Albania launches crackdown on illegal gambling following nationwide ban

Tirana Times
By Tirana Times January 8, 2019 15:22

Albania launches crackdown on illegal gambling following nationwide ban

Story Highlights

  • The police operations would sound ridiculous until late 2018 when gambling was a booming business, with electronic casinos and sports betting shops scattered throughout the country and operating even next to schools and religious institutions and gambling a popular sport even among teens who were banned to gamble

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By Ervin Lisaku

TIRANA, Jan. 8 – With a nationwide ban on gambling in force since Jan. 1, thousands of gambling businesses have officially closed down, bringing to an end what had become a booming industry, but a small number of illegal electronic casinos and sports betting shops continue operating secretly throughout the country.

Albanian police have identified more than a dozen cases of illegal gambling activities in Tirana and outside the Albanian capital city in the past few days and initiated legal action against ten people, including three gamblers, for organizing and participating in illegal gambling activities, in legal sanctions that could see them fined or face a prison sentence of up to six months.

Police say they have seized electronic gaming equipment and poker tables during the first eight days that the gambling ban has been in force and warned of tough nationwide inspections and penalties, inviting citizens to use their emergency phone numbers and mobile apps to report cases of illegal gambling.

In one case in Korça, southeast Albania, police said they filed criminal charges against the 48-year old owner of a coffee bar and three other Korça residents who were caught gambling during the police raid.

The police operations would sound ridiculous until late 2018 when gambling was a booming business, with electronic casinos and sports betting shops scattered throughout the country and operating even next to schools and religious institutions and gambling a popular sport even among teens who were banned to gamble. Much of the sector was informal with Prime Minister Edi Rama estimating the annual turnover at €500 million, almost four times higher than the official figures.

Outgoing finance minister Arben Ahmetaj said few days ago that only a minimum number of former gambling businesses were secretly continuing their operations online and “the battle against gambling would continue even in small coffee bars where iPads are used to gamble online.”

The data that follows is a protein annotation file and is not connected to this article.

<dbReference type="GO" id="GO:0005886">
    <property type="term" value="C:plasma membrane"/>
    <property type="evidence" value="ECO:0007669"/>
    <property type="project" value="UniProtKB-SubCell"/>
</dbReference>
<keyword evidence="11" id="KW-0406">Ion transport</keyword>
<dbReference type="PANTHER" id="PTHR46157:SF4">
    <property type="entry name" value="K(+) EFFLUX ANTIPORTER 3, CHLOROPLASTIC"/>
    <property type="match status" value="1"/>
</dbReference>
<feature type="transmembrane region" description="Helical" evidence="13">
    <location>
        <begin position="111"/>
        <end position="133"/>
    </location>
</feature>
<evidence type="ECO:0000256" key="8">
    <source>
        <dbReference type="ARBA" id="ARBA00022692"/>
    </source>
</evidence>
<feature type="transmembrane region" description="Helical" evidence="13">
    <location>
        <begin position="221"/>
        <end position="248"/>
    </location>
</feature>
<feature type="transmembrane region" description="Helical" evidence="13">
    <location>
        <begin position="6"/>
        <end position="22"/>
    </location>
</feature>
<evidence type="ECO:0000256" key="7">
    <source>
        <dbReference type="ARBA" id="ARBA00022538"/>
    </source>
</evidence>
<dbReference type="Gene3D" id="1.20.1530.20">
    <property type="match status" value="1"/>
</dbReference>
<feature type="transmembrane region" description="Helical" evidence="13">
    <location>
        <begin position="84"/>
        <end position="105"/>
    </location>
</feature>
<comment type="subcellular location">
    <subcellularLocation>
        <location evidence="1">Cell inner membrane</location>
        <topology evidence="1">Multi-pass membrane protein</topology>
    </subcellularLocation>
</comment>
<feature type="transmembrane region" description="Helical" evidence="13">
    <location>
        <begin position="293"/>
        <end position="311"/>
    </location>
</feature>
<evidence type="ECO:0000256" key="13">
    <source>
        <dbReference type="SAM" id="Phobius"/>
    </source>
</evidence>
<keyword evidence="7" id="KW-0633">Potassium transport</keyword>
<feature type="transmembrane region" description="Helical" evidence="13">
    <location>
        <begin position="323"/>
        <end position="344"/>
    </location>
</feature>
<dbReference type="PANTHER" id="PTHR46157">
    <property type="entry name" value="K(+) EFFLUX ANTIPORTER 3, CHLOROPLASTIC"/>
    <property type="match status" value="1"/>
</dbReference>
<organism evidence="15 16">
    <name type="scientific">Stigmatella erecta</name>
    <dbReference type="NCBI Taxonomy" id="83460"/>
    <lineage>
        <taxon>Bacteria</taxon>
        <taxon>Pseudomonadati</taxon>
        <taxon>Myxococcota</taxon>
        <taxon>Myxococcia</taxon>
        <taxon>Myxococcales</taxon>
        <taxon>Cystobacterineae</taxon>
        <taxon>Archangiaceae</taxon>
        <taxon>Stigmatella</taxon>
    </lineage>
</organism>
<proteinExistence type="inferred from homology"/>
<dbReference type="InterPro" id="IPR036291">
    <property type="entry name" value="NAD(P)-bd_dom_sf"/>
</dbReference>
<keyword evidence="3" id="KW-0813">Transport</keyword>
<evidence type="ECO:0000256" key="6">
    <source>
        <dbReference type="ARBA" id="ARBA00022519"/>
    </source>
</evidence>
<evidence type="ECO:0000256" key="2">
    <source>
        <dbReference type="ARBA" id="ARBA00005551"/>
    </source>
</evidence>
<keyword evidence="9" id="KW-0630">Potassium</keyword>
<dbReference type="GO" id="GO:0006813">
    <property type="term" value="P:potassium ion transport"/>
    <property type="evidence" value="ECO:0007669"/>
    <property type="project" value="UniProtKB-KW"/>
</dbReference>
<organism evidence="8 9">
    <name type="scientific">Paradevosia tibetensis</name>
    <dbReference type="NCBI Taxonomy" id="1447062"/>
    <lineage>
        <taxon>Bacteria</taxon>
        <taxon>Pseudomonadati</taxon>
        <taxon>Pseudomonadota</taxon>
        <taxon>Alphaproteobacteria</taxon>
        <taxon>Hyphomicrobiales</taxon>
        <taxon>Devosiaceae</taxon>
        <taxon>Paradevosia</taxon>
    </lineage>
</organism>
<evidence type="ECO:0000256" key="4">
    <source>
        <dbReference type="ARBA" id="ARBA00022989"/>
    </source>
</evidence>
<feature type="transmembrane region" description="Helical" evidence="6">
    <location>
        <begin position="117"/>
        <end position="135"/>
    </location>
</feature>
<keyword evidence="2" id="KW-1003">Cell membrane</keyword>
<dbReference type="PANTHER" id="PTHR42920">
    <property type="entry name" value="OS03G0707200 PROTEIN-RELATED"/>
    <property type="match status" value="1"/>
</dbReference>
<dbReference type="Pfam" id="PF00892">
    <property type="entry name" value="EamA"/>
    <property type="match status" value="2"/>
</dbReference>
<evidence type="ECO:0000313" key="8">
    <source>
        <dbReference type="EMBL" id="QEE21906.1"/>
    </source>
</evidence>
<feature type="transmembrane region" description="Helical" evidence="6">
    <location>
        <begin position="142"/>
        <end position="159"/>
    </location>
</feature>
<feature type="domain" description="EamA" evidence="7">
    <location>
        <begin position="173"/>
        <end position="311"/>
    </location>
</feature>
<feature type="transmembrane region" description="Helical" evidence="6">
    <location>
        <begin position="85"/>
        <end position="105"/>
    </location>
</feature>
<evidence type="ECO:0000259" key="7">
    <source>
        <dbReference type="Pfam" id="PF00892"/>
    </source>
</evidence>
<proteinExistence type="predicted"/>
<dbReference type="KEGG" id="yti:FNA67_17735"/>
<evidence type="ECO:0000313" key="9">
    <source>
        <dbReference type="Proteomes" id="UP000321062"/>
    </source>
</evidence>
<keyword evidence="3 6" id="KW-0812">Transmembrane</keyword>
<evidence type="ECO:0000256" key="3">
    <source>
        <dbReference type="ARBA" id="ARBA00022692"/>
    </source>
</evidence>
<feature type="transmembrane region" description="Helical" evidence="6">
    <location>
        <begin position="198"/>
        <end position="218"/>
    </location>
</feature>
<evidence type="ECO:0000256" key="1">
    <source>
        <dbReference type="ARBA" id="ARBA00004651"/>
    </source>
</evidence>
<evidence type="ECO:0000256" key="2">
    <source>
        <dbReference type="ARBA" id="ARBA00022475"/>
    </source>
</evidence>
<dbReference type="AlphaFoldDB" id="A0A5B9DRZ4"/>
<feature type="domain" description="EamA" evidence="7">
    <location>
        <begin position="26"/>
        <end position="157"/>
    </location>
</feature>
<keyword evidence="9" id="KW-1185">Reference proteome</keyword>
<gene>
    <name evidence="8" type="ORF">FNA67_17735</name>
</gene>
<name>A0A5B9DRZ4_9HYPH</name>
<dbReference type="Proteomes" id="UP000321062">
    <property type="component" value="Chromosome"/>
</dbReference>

Prime Minister Rama recently boasted at a TV comedy show that the gambling ban was saving Albanians €1 million a day.

The partial nationwide ban of gambling that the Albanian ruling Socialist Party majority approved in late October 2018, bans electronic casinos from residential areas and temporarily freezes the booming sports betting industry, including online betting, until new legislation that could turn it into a state monopoly or set new rules to discipline their operation.

Legal changes have affected thousands of betting shops that will apparently not be able to survive as mere coffee shops without the lucrative sport betting business that allowed them to pay up to €3,000 in monthly rents for downtown Tirana facilities, more than double another non-gambling business could afford paying. Hundreds of former gambling shops have already been offered for rent after closing down their businesses in an operation that is expected to cut down rental rates.

While the country’s sole real casino offering live table games and located downtown Tirana has not been affected by recent legal changes, hundreds of electronic casinos will be relocated to 5-star hotels or  tourist areas with national importance that are yet to be determined by the government. Legal changes also do not apply to TV bingos, including the National Lottery.

Gambling was a completely privately-run industry in Albania where until last year it officially generated more than €130 million in annual income, paid about €50 million in taxes and employed some 7,000 people, but much more if the informal sector was taken into account.

Experts had blamed the booming gambling industry for a series of negative economic and social effects, often associated with higher domestic violence and divorce rates.

The booming gambling businesses was often linked to gangs laundering crime and drug proceeds. There have also been cases when even senior officials and judges have justified some of their income through winnings in betting shops or casinos in their wealth declarations.

Tirana Times
By Tirana Times January 8, 2019 15:22